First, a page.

- Writing and sending an email with an offer for your tribe
- Setting up a new sales page
- Developing a new program or service and taking steps towards launch
- Setting up sales calls with interested clients
- Adding content to a membership site
These activities generate leads or income and are considered productive. These types of activities should be done early and intentionally each day, prior to non-essential busy work that matters but doesn’t result in income.
I used to put off the things that I hated to do until the end of the day. There would be this cloud hanging over me knowing I had to get that task done. So then by the end of the day, I was tired and a little bit cranky.
I read a book by Brian Tracy “Eat That Frog”, that recommends doing our hardest task at the beginning of the day. This helped to completely change my work day. Rather than dreading the rest of the day, now I looked forward to it, knowing that everything else was something I enjoyed doing. I was so much more productive.
Learning the difference between busy work and productive work can be the ticket to change for your productivity and help make progress each day in your business and your life. Get focused and engage in productive tasks before you get busy.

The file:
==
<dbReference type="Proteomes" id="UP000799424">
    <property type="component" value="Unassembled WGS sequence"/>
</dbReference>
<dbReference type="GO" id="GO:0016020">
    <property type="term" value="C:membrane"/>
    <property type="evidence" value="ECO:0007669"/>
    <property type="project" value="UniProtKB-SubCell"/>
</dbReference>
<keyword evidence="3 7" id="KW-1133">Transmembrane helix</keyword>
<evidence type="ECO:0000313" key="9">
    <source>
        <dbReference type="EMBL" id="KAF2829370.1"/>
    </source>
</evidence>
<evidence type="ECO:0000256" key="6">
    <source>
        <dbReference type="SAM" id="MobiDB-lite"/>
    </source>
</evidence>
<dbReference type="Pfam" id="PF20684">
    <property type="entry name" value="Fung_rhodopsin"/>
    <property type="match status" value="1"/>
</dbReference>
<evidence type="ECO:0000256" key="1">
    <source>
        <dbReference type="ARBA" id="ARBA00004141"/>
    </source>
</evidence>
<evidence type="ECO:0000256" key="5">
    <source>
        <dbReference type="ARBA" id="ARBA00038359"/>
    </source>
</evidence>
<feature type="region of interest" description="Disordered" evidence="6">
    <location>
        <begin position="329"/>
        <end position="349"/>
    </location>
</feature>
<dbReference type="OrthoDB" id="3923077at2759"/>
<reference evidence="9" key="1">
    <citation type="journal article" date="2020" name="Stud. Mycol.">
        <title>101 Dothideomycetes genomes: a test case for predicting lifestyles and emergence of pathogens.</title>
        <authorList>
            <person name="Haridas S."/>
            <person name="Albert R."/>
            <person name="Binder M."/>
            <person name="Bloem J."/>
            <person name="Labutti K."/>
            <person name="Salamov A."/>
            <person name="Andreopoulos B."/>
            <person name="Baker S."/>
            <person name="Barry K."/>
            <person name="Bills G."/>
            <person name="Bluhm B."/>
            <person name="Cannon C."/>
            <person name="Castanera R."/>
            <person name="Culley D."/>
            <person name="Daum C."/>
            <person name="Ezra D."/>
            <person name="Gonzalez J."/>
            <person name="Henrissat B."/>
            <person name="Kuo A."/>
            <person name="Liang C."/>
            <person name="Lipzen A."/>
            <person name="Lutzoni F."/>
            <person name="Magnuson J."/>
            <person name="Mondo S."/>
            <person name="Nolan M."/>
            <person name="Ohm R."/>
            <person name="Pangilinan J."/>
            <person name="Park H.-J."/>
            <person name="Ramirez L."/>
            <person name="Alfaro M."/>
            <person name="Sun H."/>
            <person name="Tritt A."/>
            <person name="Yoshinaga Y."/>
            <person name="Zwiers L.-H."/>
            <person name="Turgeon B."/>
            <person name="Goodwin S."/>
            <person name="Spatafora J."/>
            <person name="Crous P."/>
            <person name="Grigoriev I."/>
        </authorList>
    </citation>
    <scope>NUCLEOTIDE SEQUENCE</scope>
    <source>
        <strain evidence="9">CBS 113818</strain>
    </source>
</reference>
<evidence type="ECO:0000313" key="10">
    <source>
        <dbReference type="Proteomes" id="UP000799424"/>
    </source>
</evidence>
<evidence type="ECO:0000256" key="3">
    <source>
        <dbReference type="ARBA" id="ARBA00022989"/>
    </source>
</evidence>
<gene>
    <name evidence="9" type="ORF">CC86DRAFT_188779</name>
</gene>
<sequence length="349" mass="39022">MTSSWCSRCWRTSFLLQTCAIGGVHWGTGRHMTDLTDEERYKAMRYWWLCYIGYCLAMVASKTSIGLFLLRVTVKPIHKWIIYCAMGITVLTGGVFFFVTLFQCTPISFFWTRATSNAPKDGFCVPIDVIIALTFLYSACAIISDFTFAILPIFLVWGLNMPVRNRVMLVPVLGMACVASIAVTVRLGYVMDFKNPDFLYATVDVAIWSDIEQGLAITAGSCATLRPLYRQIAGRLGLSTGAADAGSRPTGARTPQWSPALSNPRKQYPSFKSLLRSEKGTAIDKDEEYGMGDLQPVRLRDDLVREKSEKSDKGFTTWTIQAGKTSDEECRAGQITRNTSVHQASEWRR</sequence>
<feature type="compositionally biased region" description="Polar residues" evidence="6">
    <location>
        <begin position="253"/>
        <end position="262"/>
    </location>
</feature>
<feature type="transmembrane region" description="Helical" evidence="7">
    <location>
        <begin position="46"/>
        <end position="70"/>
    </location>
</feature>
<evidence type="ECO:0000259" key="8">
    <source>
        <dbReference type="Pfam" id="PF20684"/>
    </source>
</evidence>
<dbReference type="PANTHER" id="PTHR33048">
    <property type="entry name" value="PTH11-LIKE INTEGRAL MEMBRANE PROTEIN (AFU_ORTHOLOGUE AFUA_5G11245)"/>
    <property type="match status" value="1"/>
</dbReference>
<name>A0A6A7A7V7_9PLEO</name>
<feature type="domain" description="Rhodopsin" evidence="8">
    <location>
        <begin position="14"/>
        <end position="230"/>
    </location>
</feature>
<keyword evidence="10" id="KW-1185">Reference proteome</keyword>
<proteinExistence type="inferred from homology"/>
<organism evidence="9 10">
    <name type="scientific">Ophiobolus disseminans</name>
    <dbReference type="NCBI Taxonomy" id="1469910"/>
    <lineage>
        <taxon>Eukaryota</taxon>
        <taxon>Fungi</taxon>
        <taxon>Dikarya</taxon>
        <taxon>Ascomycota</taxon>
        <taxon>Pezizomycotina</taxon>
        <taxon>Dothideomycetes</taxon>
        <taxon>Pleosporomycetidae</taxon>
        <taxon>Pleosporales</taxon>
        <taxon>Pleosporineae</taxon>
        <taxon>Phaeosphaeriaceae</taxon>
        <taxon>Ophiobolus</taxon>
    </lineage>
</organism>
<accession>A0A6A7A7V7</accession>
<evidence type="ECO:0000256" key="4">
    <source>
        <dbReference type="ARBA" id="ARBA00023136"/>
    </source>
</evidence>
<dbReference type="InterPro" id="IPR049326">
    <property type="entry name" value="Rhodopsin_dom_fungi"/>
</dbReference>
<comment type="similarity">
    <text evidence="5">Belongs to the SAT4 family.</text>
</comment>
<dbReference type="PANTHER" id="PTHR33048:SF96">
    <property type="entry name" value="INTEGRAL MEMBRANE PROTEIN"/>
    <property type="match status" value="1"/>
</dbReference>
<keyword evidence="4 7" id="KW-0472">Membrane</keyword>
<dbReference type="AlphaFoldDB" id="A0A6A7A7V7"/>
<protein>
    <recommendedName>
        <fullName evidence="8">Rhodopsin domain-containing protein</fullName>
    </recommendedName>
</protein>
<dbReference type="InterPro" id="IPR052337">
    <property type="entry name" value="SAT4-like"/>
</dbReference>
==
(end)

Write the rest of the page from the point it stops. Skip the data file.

To Measure Progress, Set Your Metrics and Track Them
Data is the key to understanding anything. From science to sales, data drives decisions. One of the best ways to gather data is to track and measure your progress. Reviewing the data allows you to make tweaks and better decisions as you move forward.
Anything can be tracked – time, preferences, usages – anything. They key is to know what to track, for how long, and what to do with the data when it is collected.
Example: Tracking Time-This is an excellent way to determine if you are making progress towards your goals and help you make changes if they are warranted. In this instance, tracking your time as you engage in an activity can reveal if the activity is worth the time it takes. Does it contribute to or detract from your goals?
The how of tracking is fairly straightforward. There are apps that can help you track your time, record it, and offer graphs to review. Try an app like Freckle or Toggl and see what you think. Review your progress consistently; look for patterns that might warrant changes.
Example: Weight Loss– Losing weight is another straightforward goal with easy to track data that will give you insight into your progress. Begin with your current weight or body measurements and consistently weigh or measure as times goes by. Track your weight loss as well as taking note of any supporting data such as what you ate, how much, and what type of exercise you engaged in. These all correlate together to give you data that you can review and change if you need to speed up or slow down your progress.
There are many apps out there to help with tracking weight loss and exercise. Try an app like My Fitness Pal or use a Fitbit to keep accurate records of your progress.
Example: Sales Trends: If your goal is to increase sales for a specific offering, it is important to track how, when, and why your customers are buying. There are many pieces of data you can collect and review. Here are a few to consider: Ask your client before the sale how they discovered you or review your website analytics for where your traffic is coming from. Do an exit interview at the end of a sale and ask what the deciding factor was to go with your firm. Ask for a testimonial and review the consistent positive feedback.